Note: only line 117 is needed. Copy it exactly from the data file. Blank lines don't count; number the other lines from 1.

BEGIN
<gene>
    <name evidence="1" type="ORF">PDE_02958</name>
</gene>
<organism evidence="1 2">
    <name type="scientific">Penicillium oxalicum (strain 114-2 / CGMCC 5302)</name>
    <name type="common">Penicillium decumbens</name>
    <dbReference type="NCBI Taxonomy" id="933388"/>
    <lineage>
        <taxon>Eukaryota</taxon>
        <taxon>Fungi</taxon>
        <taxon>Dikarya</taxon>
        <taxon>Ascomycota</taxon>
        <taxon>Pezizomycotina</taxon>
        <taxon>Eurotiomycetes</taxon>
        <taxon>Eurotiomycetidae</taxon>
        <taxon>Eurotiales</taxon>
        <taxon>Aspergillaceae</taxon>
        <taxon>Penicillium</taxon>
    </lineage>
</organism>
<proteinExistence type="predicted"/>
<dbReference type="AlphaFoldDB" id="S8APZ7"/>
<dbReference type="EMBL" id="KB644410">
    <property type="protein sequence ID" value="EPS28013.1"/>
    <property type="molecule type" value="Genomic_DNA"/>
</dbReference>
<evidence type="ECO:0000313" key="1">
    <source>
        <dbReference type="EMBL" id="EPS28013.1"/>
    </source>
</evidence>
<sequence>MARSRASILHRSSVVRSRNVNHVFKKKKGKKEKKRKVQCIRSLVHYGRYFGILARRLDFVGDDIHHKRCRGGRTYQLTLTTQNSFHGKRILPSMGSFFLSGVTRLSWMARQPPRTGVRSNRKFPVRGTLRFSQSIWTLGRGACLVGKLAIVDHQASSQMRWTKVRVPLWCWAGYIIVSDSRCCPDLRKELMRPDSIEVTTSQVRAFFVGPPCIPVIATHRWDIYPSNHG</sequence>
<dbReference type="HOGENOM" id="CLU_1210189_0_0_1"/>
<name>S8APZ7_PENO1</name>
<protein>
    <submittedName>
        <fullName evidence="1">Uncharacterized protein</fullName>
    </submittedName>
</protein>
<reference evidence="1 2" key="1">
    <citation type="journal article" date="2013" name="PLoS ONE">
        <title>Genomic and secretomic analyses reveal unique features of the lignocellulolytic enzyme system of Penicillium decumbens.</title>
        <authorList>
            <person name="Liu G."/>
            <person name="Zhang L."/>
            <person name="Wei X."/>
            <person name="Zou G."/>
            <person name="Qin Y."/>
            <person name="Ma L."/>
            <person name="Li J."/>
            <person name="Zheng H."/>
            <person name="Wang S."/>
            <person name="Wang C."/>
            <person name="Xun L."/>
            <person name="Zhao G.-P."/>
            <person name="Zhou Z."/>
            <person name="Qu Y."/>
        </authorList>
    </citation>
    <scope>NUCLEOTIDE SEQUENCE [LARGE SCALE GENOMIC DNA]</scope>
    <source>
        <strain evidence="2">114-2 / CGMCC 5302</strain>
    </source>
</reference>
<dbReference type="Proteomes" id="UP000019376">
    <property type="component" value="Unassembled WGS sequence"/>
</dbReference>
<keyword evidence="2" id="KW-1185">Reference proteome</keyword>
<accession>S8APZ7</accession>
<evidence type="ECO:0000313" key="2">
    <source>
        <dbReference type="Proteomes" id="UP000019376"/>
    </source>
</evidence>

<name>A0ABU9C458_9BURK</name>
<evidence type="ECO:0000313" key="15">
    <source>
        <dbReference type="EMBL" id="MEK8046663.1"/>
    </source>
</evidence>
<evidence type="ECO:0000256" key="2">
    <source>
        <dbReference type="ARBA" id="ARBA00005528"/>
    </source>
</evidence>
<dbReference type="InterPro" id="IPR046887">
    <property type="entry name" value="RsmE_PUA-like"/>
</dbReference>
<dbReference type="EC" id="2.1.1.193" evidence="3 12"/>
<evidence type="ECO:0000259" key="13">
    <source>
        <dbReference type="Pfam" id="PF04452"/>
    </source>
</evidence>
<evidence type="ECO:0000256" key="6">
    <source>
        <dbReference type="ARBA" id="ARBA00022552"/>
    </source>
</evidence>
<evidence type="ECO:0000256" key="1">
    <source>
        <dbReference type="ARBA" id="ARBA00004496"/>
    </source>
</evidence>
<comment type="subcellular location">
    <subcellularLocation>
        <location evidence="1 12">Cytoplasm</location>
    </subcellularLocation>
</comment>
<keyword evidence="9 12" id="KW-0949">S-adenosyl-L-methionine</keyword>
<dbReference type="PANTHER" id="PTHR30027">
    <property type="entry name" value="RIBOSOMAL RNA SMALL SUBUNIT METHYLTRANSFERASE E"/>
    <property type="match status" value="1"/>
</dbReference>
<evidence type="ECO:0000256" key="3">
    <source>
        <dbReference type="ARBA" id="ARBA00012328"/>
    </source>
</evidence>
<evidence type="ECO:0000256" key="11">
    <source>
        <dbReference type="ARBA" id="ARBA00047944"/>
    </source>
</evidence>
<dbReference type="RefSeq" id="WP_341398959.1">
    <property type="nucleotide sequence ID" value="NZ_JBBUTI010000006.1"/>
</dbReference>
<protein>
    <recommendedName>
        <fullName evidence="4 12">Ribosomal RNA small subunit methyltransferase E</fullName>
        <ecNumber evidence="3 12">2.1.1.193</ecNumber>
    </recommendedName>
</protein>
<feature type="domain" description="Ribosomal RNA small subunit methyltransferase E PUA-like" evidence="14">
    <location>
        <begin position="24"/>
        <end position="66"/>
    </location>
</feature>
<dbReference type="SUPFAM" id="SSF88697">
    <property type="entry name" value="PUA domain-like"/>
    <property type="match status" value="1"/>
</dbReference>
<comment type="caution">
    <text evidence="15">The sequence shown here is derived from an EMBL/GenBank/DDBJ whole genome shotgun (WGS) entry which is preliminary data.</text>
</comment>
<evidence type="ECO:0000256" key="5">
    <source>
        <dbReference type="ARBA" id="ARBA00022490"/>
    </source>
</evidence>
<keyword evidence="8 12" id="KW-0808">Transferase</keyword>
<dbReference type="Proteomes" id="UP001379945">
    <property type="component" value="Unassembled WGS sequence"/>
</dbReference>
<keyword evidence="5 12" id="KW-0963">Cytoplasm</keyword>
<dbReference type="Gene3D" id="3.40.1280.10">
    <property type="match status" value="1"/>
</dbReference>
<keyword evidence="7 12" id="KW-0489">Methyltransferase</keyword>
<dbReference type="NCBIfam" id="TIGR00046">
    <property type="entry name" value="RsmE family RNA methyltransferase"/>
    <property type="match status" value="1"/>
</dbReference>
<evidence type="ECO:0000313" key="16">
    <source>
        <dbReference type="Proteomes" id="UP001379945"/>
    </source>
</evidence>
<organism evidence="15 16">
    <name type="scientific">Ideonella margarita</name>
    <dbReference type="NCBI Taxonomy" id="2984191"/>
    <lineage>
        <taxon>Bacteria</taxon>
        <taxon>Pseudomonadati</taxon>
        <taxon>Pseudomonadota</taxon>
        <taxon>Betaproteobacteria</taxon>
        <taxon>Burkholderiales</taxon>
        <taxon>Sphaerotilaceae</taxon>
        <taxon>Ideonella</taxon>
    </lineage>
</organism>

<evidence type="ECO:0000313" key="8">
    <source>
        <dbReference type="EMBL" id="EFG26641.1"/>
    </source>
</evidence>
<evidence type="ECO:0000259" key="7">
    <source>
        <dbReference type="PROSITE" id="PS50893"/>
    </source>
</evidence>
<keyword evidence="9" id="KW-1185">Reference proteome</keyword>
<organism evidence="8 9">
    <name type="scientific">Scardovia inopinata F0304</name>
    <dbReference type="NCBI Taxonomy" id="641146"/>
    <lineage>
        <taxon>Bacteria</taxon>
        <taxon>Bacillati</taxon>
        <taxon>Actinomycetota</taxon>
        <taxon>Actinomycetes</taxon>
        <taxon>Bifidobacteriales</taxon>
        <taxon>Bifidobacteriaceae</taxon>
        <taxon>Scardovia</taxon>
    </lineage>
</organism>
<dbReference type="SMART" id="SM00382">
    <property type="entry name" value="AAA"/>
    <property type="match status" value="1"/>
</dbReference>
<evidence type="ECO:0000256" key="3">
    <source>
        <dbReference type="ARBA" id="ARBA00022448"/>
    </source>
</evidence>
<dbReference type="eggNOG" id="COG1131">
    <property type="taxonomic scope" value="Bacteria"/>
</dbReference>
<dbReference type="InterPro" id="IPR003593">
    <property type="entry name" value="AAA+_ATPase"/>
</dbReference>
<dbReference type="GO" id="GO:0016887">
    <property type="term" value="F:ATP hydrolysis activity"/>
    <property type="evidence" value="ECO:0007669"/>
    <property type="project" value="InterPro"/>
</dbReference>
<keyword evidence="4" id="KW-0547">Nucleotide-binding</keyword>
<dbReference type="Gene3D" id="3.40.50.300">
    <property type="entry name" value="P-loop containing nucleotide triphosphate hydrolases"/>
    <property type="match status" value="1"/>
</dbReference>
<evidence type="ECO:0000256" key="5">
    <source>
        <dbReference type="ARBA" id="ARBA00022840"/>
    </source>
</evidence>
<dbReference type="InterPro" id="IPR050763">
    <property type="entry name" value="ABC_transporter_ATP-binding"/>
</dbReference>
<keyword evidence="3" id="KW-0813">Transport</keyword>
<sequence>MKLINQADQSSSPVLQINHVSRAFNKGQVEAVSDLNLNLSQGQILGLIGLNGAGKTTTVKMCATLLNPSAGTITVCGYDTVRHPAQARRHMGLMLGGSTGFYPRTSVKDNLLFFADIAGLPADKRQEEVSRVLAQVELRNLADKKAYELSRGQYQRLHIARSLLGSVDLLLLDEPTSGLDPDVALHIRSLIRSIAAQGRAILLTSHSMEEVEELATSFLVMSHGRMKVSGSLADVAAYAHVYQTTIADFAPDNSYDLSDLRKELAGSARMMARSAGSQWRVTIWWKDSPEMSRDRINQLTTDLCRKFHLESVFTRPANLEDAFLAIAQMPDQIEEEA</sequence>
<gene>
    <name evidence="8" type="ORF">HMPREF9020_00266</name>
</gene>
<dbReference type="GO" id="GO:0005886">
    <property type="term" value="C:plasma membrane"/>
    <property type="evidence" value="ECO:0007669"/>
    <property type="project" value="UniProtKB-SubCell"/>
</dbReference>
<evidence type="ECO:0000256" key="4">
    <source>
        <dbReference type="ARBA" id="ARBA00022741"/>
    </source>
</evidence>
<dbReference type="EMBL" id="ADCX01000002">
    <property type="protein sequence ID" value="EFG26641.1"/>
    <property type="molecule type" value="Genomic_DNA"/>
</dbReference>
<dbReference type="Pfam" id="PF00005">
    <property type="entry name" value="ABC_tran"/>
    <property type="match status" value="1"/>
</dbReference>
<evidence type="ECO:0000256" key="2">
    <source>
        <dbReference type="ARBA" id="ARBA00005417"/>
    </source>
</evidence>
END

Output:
        <dbReference type="ARBA" id="ARBA00012328"/>